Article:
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Food and beverage research briefs April 2

Research Briefs: High-Fiber Diets Benefit Diabetes | Red Meat Intake Linked to Insulin Resistance

A roundup of key research headlines impacting the food and beverage industry.

High-Fiber Foods May Boost Gut Bacteria to Control Diabetes

Promotion of a select group of gut bacteria by a diet high in diverse fibers led to better blood glucose control, greater weight loss and better lipid levels in people with type 2 diabetes, according to research published in the journal Science. The study, underway for six years, provides evidence that eating more of the right dietary fibers may rebalance the gut microbiota, or the ecosystem of bacteria in the gastrointestinal tract that help digest food and are important for overall human health. Read more at Rutgers Today …

Consuming Low-Calorie Sweeteners May Predispose Overweight Individuals to Diabetes

Consumption of low-calorie sweeteners could promote metabolic syndrome and predispose people to prediabetes and diabetes, particularly in individuals with obesity, according to results of a new study on human fat-derived stem cells and fat samples that was presented earlier this month at the annual meeting of the Endocrine Society. Read more at the Endocrine Society …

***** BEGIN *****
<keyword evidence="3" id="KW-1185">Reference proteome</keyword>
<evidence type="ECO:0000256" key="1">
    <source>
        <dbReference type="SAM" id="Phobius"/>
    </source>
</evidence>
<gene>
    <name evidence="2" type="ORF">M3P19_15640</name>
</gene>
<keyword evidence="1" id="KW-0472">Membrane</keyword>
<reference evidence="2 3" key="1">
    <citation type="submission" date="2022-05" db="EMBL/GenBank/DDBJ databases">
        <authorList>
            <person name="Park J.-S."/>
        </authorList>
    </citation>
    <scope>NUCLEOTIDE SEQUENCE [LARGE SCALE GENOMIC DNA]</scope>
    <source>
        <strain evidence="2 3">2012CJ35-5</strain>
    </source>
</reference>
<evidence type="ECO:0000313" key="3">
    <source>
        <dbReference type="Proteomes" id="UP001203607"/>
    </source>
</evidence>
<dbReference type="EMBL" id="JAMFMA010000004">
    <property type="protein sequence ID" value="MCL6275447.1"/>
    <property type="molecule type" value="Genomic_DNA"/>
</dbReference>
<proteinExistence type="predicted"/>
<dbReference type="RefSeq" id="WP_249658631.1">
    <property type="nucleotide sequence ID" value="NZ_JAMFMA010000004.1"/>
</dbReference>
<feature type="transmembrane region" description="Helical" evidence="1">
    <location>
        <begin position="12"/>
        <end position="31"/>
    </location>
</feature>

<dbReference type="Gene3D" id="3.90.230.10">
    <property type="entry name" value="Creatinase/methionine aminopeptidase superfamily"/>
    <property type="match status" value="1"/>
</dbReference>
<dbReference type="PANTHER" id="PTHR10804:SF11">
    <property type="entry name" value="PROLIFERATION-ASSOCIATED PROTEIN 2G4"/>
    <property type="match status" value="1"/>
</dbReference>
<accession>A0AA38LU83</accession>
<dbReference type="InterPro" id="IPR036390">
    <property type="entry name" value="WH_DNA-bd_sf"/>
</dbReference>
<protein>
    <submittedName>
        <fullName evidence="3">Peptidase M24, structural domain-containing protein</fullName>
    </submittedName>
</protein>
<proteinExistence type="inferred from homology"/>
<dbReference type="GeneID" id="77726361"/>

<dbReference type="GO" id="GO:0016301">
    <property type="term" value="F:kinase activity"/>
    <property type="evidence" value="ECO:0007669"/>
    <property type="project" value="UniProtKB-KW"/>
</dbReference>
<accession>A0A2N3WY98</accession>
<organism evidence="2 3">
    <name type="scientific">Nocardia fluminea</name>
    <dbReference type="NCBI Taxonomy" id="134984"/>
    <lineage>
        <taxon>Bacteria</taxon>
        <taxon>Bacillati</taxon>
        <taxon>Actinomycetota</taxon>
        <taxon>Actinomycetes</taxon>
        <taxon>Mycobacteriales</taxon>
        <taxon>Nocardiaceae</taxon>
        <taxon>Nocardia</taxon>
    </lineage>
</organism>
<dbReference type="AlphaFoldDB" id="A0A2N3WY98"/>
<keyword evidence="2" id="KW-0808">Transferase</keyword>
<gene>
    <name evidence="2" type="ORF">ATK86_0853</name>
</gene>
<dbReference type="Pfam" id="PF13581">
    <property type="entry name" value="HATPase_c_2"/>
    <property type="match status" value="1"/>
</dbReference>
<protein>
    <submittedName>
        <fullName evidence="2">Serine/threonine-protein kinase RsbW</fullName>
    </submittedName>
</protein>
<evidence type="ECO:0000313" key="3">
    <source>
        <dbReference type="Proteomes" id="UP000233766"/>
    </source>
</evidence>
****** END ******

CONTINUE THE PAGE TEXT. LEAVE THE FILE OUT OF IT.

Red Meat Intake Linked to Insulin Resistance, Steatohepatitis

A study published in the Journal of Hepatology suggests high consumption of red and/or processed meat may be associated with nonalcoholic fatty liver disease (NAFLD) and insulin resistance (IR). Read more at Endocrinology Advisor …

Reduced-Calorie Diet Shows Signs of Slowing Aging

A study of people who reduced the calories they consumed has found the strongest evidence yet that such restrictions can slow down human metabolism. The results raise hopes that a low-calorie lifestyle—or treatments that mimic the biological effects of restricted eating—could prolong health in old age and even extend life, according to the study published in the journal Cell Metabolism. The study, which followed the impact of two years of caloric restriction on more than 200 healthy, non-obese adults, was part of a multi-center trial sponsored by the U.S. National Institutes of Health. In the study, 34 subjects reduced their calorie intake by 15 percent, while a control group of 19 people ate their usual diet. The lower-calorie groups used energy more efficiently while sleeping and showed signs of decreased oxidative stress. Read more at Nature…

USDA Scientist Leads $1 Million Consortium to Seek Honey Bee Disease Controls

USDA Agricultural Research Service (ARS) entomologist Steven Cooke will lead a $1 million funded international consortium of scientists to seek new controls for Varroa mites—honey bees’ No. 1 problem. The researchers will be screening a variety of chemical compounds for their ability to control Varroa mites with minimal damage to honey bees on an individual and colony level. Varroa mites have become resistant to many commercially available chemical control agents in recent years. Read more at USDA’s Agricultural Research Service …


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